Language and gender stereotyping: a case of language use in bongo flava music in Tanzania

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University of Dar es Salaam
This study is about language use and gender stereotyping in Bongo flava (BF) music in Tanzania. Its objective was to investigate the portrayal of women in BF music by examining linguistic and non-linguistic features. A total of twelve songs were sampled and analysed using a method modified from Fairclough (1989) known as Critical Discourse Analysis (CDA). The study also included interviews to capture the diversity of ideas from different people. The results indicated that women are negatively portrayed in the way BF music assigns linguistic and non-linguistic attributes to women. They are illustrated in linguistic and non-linguistic elements that reflect society’s belief that women are homemakers, are dependent and are objects for satisfying men’s libido. The researcher recommends that the language used in BF lyrics should be gender-sensitive. The government should set by-laws stipulating that stern measures would be taken against anyone who wears or instructs artists to wear outfits that expose women negatively. Other studies can be conducted on linguistic and nonlinguistic aspects in other music genres like African jazz music to see if similar results are obtained.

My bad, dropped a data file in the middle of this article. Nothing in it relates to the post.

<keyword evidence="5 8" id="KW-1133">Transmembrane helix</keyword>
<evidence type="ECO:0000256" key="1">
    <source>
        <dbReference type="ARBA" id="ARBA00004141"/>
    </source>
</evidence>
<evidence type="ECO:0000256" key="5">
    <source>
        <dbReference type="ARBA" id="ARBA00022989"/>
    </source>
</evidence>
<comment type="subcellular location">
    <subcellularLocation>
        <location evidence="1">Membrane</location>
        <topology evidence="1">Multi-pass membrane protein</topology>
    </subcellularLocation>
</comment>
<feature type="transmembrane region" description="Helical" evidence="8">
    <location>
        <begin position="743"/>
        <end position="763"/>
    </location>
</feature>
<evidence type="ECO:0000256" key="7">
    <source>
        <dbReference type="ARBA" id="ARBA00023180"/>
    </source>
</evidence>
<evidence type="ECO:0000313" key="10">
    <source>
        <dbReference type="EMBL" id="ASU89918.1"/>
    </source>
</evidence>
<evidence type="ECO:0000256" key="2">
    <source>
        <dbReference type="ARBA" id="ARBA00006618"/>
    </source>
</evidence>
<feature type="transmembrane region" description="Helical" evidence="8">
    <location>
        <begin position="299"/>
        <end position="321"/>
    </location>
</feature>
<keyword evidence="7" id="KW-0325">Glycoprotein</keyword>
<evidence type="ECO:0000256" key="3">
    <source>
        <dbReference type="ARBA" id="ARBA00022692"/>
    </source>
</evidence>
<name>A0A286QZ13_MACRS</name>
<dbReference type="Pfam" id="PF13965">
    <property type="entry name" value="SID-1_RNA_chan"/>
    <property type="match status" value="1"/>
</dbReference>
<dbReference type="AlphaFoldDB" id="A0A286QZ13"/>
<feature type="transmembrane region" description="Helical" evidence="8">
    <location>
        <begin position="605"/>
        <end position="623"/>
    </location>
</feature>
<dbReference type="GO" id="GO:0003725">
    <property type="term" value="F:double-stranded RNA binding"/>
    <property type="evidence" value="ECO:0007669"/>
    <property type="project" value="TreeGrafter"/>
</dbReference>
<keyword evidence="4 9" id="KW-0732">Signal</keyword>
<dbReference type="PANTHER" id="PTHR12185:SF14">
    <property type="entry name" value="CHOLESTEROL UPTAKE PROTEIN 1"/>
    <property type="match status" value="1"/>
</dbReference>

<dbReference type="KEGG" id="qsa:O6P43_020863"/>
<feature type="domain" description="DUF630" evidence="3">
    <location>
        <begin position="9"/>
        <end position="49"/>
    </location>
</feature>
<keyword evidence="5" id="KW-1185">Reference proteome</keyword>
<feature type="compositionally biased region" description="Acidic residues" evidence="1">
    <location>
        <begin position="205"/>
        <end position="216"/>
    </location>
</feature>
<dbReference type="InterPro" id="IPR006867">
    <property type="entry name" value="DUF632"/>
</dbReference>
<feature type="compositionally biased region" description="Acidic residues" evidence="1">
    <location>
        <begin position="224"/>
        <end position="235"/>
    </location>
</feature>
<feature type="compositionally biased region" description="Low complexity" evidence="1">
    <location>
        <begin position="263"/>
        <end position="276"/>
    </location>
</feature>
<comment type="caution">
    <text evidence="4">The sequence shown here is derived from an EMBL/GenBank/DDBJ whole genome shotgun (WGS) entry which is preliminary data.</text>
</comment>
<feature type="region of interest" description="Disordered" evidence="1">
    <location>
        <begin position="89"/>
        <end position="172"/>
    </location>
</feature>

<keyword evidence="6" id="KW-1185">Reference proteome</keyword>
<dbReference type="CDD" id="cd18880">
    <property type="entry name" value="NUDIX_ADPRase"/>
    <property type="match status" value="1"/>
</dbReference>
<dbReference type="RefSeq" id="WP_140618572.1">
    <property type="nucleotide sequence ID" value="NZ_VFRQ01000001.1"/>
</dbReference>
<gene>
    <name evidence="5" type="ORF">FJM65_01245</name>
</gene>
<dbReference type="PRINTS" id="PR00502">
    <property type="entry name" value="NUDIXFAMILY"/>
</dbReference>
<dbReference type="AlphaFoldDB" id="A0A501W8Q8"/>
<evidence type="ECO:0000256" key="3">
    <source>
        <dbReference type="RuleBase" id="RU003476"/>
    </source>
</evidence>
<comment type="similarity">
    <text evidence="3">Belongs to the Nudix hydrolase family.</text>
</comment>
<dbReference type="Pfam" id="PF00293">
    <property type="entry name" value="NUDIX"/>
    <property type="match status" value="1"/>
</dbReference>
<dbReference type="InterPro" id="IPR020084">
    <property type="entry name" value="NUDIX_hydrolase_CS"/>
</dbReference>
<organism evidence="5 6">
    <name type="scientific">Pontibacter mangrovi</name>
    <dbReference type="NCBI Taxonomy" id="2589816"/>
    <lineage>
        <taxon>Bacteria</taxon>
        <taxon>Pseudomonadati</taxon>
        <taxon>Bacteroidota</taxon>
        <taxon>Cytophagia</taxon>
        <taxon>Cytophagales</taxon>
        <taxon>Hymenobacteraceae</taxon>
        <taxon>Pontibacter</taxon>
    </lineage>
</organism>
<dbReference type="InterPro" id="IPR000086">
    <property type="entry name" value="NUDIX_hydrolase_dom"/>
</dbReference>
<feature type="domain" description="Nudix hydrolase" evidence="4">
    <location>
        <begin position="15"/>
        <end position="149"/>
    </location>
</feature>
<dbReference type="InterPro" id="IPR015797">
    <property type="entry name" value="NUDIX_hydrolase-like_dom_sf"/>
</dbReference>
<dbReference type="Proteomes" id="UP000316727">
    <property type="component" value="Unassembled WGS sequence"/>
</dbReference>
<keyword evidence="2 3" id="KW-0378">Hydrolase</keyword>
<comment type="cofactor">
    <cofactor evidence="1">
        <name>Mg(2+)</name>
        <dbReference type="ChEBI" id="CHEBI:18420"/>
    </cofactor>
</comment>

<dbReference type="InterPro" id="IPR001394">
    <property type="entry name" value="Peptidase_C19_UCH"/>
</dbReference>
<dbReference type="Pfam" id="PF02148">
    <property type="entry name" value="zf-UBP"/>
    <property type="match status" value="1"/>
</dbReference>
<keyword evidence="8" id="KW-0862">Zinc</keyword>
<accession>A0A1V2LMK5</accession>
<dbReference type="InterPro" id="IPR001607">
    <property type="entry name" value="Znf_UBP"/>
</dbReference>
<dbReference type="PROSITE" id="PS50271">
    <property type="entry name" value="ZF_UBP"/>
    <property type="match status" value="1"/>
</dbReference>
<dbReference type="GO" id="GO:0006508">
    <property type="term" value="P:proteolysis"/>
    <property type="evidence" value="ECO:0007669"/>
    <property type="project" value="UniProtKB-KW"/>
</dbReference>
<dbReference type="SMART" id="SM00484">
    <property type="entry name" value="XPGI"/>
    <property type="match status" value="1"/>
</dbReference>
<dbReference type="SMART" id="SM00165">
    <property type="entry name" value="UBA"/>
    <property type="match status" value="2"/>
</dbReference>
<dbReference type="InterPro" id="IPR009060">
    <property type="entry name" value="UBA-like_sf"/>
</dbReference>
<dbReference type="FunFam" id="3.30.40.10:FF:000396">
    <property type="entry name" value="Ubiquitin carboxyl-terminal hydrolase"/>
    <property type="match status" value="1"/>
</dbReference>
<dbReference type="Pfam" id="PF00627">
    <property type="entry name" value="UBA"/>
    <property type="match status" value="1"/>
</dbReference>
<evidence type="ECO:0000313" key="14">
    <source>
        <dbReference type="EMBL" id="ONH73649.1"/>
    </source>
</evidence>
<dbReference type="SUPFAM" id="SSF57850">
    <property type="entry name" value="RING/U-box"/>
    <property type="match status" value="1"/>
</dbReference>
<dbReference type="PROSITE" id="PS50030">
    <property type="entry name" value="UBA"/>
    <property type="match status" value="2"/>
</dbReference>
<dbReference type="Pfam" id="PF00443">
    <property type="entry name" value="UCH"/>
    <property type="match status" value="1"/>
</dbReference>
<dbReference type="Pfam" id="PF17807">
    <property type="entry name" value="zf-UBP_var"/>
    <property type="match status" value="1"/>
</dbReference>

Available in print form
Music and language, Gender stereotyping, Bongo flava music, Tanzania
Ndimbo, R (2012) Language and gender stereotyping: a case of language use in bongo flava music in Tanzania, Master dissertation, University of Dar es Salaam. (Available at